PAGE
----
LULU GARCIA-NAVARRO, HOST:
One year from now, the U.S. government will be asking some personal questions for the 2020 census. And for the first time, you'll be able to officially submit responses in Arabic. It's one of seven new language options for the national headcount. NPR's Hansi Lo Wang reports on what this change means for speakers of one of the country's fastest growing languages.
HANSI LO WANG, BYLINE: Once a decade, the Census Bureau has to meet a constitutional mandate - count every person living in the U.S. These days, that includes over a million people who speak Arabic at home.
(SOUNDBITE OF AD)
UNIDENTIFIED PERSON: (Speaking Arabic).
WANG: That was from a TV ad in Arabic for the last census in 2010. Back then, forms for their headcount were available in English, Chinese, Korean, Vietnamese, Russian and Spanish. Next year, the Census Bureau is more than doubling the languages for census forms to include Arabic, plus...
JENNIFER KIM: ...Tagalog, Polish, French, Haitian Creole, Portuguese and Japanese for our questionnaires.
WANG: Jennifer Kim oversees the Census Bureau's team responsible for translating census forms. They focused on languages spoken by at least 60,000 households with limited English skills.
KIM: This is a huge leap forward from what we did in 2010, expanding the number of languages for the Internet and for telephone.
WANG: In 2020, paper forms will be available in English and in Spanish. But the Census Bureau is preparing to collect responses in the additional languages online and through a 1-800 number.
You're trying to avoid the need of having door-knockers going to try to collect responses from non-English-speaking households.
KIM: Yes, as well as making it easy for our respondents to understand the questionnaire and respond on their own.
RAWAA NANCY ALBILAL: This is a huge step in the right direction.
WANG: Rawaa Nancy Albilal is the president and CEO of the Arab-American Family Support Center based in Brooklyn, N.Y. The organization offers English classes, as well as health services and legal advice to immigrant families, many of whom came from the Middle East. Albilal says allowing them to respond to the 2020 census in Arabic online and by phone will help make sure they're included in census numbers that guide how federal funding is distributed for schools and other public services. But Albilal says she's still worried about an undercount.
ALBILAL: We're trying to level the playing field for our community members to be counted. And having it online is going to create a barrier.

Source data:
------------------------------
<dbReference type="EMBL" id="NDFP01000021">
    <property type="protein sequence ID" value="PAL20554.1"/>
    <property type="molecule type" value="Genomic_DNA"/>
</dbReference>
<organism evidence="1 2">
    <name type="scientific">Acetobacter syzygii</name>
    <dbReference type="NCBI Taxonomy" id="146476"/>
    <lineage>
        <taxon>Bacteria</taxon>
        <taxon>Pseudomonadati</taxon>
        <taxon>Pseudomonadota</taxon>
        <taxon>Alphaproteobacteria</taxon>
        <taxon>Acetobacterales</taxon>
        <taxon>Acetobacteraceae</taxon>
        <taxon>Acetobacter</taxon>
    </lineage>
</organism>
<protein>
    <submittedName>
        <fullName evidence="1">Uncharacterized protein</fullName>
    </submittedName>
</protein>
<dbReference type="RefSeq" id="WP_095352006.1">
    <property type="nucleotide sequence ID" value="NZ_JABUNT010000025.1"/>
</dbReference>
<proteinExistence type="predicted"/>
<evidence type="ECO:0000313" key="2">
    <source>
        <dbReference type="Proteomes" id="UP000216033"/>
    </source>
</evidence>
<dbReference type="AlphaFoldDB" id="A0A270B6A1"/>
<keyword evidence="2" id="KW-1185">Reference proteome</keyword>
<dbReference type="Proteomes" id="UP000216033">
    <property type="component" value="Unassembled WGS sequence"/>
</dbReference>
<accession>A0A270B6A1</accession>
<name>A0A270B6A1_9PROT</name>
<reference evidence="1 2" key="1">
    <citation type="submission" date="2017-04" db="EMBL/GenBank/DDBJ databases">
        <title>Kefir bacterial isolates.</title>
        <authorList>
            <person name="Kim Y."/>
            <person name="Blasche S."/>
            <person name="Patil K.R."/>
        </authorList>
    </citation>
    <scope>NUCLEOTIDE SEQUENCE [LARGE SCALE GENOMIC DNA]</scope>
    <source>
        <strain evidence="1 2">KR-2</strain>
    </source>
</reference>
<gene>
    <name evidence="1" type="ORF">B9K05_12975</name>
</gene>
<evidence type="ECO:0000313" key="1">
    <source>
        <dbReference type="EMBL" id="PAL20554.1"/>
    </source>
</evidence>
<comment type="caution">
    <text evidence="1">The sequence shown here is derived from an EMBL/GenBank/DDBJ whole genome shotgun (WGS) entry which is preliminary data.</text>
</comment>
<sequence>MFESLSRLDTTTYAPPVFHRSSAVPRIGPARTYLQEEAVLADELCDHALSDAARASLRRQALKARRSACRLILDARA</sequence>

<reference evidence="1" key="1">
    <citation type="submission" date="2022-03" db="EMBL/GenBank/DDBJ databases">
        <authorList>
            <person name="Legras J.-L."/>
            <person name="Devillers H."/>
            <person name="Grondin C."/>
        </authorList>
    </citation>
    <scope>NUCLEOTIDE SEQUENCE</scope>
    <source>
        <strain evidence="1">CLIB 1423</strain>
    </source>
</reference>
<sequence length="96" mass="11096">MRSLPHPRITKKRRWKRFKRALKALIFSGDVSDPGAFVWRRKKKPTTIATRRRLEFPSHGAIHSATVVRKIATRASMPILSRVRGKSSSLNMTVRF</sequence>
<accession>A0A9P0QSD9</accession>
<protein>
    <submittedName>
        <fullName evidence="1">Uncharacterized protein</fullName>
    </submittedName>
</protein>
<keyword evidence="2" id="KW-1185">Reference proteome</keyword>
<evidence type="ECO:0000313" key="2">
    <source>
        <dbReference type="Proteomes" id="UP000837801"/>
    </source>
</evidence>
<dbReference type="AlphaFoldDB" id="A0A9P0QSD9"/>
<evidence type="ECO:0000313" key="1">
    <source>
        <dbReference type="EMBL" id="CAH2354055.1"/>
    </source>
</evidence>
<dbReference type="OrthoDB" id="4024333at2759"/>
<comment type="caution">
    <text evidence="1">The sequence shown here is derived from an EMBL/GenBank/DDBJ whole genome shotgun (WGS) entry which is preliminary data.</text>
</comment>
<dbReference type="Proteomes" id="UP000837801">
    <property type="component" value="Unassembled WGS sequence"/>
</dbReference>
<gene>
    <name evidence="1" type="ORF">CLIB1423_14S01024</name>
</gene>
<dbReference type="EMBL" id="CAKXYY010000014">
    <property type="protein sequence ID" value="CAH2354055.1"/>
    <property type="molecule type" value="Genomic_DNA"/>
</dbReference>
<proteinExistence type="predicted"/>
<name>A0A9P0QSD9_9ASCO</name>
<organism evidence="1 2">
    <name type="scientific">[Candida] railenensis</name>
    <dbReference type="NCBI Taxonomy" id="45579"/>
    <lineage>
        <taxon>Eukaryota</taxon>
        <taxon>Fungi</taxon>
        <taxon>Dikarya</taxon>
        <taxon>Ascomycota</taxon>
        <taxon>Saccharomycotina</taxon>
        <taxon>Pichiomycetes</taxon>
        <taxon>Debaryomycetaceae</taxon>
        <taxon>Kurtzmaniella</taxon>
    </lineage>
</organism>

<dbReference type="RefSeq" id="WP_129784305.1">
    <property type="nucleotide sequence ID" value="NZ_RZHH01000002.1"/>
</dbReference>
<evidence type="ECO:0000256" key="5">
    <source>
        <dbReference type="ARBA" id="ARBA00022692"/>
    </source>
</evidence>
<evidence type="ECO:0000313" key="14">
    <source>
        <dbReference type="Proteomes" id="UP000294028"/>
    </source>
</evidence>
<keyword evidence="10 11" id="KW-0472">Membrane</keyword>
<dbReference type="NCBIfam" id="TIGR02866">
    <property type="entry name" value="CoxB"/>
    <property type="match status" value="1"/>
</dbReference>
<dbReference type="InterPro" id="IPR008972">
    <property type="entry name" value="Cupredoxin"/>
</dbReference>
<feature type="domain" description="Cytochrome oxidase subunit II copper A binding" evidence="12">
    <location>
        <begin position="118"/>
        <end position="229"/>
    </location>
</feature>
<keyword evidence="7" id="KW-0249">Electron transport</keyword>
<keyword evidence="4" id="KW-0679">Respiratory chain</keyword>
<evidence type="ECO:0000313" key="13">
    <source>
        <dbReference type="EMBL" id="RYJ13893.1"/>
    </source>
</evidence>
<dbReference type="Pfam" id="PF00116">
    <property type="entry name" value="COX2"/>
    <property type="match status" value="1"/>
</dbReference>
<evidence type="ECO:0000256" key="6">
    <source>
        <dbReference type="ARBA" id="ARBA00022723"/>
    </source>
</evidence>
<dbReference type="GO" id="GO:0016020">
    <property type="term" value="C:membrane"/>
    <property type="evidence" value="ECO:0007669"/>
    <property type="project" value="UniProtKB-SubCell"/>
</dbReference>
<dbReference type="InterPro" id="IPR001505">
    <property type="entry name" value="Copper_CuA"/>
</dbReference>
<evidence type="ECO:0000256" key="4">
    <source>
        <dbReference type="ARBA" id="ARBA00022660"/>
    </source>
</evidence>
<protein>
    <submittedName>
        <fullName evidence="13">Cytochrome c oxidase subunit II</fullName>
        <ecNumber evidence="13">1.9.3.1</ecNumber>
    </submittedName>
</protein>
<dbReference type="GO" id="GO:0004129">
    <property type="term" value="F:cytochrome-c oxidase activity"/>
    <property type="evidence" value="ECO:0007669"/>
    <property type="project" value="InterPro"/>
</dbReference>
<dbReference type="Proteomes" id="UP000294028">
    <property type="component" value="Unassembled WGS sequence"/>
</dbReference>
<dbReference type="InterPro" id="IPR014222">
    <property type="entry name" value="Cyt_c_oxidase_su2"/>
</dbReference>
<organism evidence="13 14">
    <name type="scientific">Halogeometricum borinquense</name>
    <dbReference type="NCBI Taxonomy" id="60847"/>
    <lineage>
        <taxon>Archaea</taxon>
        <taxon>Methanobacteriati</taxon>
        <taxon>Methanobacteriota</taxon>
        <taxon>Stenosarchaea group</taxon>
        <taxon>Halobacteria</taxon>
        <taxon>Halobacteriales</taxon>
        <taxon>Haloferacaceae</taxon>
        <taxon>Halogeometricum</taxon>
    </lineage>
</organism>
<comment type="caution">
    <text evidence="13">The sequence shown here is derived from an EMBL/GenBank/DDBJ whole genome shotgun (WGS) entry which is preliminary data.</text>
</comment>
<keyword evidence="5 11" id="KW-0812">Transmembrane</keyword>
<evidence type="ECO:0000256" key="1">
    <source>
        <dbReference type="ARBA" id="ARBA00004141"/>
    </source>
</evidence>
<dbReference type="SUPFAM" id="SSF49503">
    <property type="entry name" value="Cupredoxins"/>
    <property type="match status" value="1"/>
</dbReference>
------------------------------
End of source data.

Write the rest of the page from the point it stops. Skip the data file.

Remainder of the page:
WANG: Albilal says she's concerned many of the Arabic speakers her organization works with don't have reliable Internet access. There are also worries about a question the Trump administration wants to include on the census. Is this person a citizen of the United States? Federal law prohibits the Census Bureau from sharing an individual's census responses with other government agencies, including immigration authorities and other law enforcement, until 72 years after the information is collected. But Albilal says many Arabic-speaking families are still afraid that responses to a citizenship question could be used against them.
ALBILAL: This is no surprise, of course. The families we serve are already dealing with deportation and family separations daily. And it's impacting their daily lives.
WANG: Rowya Alzandani restarted her life in York City a few years ago after moving from Yemen.
This will be your first census.
ROWYA ALZANDANI: Yes. Yeah.
WANG: First time.
Alzandani started attending English classes a few months ago at the Arab-American Family Support Center. She says having an Arabic option for the 2020 census makes her feel more comfortable about participating in the headcount.
ALZANDANI: (Through interpreter) I'd like any form from the government to be in Arabic. If it's in Arabic, we'll understand it correctly. And we'll answer it correctly.
WANG: Taking part in the census, she adds, could help the lives of her four children.
ALZANDANI: (Through interpreter) If we don't respond to the census, we won't have an accurate count of how many Arabs are living here.
WANG: Alzandani says answering the questions on the 2020 Census will be easy, unless it does end up including a citizenship question. That, she says, would make her think twice about answering. Hansi Lo Wang, NPR News, New York.
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